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Home Appraisals: A Primer

Purchasing a house can be the most important transaction some of us will ever consider. Whether it's a primary residence, a seasonal vacation home or an investment, the purchase of real property is a detailed financial transaction that requires multiple people working in concert to pull it all off.

Practically all the people involved are very familiar. The most recognizable entity in the transaction is the real estate agent. Next, the bank provides the money necessary to fund the deal. And ensuring all aspects of the exchange are completed and that a clear title passes to the buyer from the seller is the title company.

To learn more about appraising, click here to see a short video or call us today to talk about your specific property.

So, what party is responsible for making sure the real estate is worth the purchase price? In comes the appraiser. We provide an unbiased opinion of what a buyer might expect to pay — or a seller receive — for a property, where both buyer and seller are informed parties. A licensed, certified, professional appraiser from Barnstable/Plymouth Appraisal Services will ensure, you as an interested party, are informed.

The inspection is where an appraisal begins

To ascertain an accurate status of the property, it's our responsibility to first perform a thorough inspection. We must physically see features, such as the number of bedrooms and bathrooms, the location, amenities, etc., to ensure they indeed are there and are in the condition a typical buyer would expect them to be. The inspection often includes a sketch of the house, ensuring the square footage is correct and conveying the layout of the property. Most importantly, the appraiser looks for any obvious amenities - or defects - that would affect the value of the property.

Following the inspection, we use two or three approaches to determining the value of real property: a sales comparison, a replacement cost calculation, and an income approach when rental properties are prevalent.

Replacement Cost

Here, we pull information on local building costs, labor rates and other factors to ascertain how much it would cost to build a property nearly identical to the one being appraised. This figure often sets the upper limit on what a property would sell for. The cost approach is also the least used method.

Sales Comparison

Appraisers can tell you a lot about the neighborhoods in which they work. They thoroughly understand the value of certain features to the people of that area. Then, the appraiser researches recent sales in close proximity to the subject and finds properties which are 'comparable' to the real estate in question. By assigning a dollar value to certain items such as remodeled rooms, types of flooring, energy efficient items, patios and porches, or additional storage space, we add or subtract from each comparable's sales price so that they more accurately portray the features of subject property.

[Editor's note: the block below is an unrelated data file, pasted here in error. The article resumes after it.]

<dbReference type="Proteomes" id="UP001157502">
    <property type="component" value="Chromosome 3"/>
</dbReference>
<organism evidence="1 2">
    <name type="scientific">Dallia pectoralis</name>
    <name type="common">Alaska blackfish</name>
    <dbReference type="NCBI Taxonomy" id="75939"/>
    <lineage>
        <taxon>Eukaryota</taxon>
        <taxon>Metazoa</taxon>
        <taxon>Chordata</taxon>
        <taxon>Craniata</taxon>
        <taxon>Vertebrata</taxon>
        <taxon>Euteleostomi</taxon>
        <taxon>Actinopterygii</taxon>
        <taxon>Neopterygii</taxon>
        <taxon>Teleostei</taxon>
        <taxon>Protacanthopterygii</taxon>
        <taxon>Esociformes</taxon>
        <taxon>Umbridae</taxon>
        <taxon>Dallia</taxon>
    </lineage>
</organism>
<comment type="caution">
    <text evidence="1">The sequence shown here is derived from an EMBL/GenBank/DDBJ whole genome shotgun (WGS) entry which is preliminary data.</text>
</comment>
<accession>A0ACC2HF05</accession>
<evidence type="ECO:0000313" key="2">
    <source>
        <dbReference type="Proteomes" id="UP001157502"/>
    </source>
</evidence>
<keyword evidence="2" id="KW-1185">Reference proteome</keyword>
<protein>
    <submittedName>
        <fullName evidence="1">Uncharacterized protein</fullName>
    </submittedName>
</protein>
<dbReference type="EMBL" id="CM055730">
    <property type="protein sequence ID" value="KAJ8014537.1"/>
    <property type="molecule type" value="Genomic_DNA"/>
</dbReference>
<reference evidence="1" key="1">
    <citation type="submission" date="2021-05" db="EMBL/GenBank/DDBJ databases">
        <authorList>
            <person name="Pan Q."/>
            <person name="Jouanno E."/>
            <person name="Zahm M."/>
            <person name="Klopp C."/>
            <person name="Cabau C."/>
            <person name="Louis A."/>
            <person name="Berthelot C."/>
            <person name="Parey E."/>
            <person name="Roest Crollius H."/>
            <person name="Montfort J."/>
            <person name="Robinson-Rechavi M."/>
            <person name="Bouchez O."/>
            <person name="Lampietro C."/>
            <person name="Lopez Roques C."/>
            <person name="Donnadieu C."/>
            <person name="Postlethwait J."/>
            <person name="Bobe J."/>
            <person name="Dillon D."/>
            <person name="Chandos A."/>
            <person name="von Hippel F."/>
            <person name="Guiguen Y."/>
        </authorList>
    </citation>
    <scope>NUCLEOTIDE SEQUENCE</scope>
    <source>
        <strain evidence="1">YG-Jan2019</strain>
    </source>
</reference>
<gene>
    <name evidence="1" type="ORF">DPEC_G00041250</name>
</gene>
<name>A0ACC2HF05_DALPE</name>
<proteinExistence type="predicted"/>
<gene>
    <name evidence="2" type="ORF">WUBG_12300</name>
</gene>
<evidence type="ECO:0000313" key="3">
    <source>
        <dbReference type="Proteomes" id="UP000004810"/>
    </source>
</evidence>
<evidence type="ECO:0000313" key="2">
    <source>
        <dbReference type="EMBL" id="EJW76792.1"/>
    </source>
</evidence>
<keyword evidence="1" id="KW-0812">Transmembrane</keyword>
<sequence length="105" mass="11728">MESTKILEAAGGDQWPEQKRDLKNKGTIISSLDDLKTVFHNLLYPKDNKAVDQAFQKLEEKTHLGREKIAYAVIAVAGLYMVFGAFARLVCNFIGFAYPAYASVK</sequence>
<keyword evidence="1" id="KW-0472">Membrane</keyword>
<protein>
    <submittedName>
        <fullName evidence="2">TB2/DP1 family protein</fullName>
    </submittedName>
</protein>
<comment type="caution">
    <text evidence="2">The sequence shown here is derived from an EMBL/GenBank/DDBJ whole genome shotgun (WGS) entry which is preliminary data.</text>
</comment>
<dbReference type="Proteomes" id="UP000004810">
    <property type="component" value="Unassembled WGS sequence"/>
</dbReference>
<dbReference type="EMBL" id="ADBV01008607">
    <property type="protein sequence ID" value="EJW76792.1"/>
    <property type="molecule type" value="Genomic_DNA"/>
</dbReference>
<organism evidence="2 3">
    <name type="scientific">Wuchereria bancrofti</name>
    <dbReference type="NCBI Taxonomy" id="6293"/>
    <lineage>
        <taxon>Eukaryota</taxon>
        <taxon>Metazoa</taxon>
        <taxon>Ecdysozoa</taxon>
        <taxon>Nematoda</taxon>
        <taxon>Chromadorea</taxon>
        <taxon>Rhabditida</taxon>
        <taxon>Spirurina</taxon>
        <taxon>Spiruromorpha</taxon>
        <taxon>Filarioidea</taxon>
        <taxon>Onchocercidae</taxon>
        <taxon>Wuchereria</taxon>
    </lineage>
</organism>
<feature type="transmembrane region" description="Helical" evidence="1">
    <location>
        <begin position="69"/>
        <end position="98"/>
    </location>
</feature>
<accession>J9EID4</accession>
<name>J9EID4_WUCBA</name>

• If, for example, the comparable has a storm shelter and the subject doesn't, the appraiser may subtract the value of a storm shelter from the sales price of the comparable home.
  • However, if the subject property has an extra half-bathroom and the comparable does not, the appraiser might add a certain amount to the comparable property.

An opinion of what the subject could sell for can only be determined once all differences between the comps and the subject have been evaluated. When it comes to valuing features of homes in Buzzards Bay and Barnstable, Barnstable/Plymouth Appraisal Services is second to none. This approach to value is most often awarded the most weight when an appraisal is for a real estate exchange.

Valuation Using the Income Approach

In the case of income producing properties - rental houses for example - we may use an additional way of valuing a house. In this case, the amount of revenue the property produces is factored in with other rents in the area for comparable properties to determine the current value.

Arriving at a Value Conclusion

Combining information from all applicable approaches, the appraiser is then ready to put down an estimated market value for the subject property. The estimate of value at the bottom of the appraisal report is not necessarily the final sales price even though it is likely the best indication of what a property is worth. Depending on the individual circumstances of the buyer or seller, their level of urgency or a buyer's desire for that exact property, the closing price of a home can always be driven up or down.Regardless, the appraised value is often employed as a guideline for lenders who don't want to loan a buyer more money than they could recover in case they had to put the property on the market again. Here's what it all boils down to, an appraiser from Barnstable/Plymouth Appraisal Services will help you attain the most accurate property value, so you can make wise real estate decisions.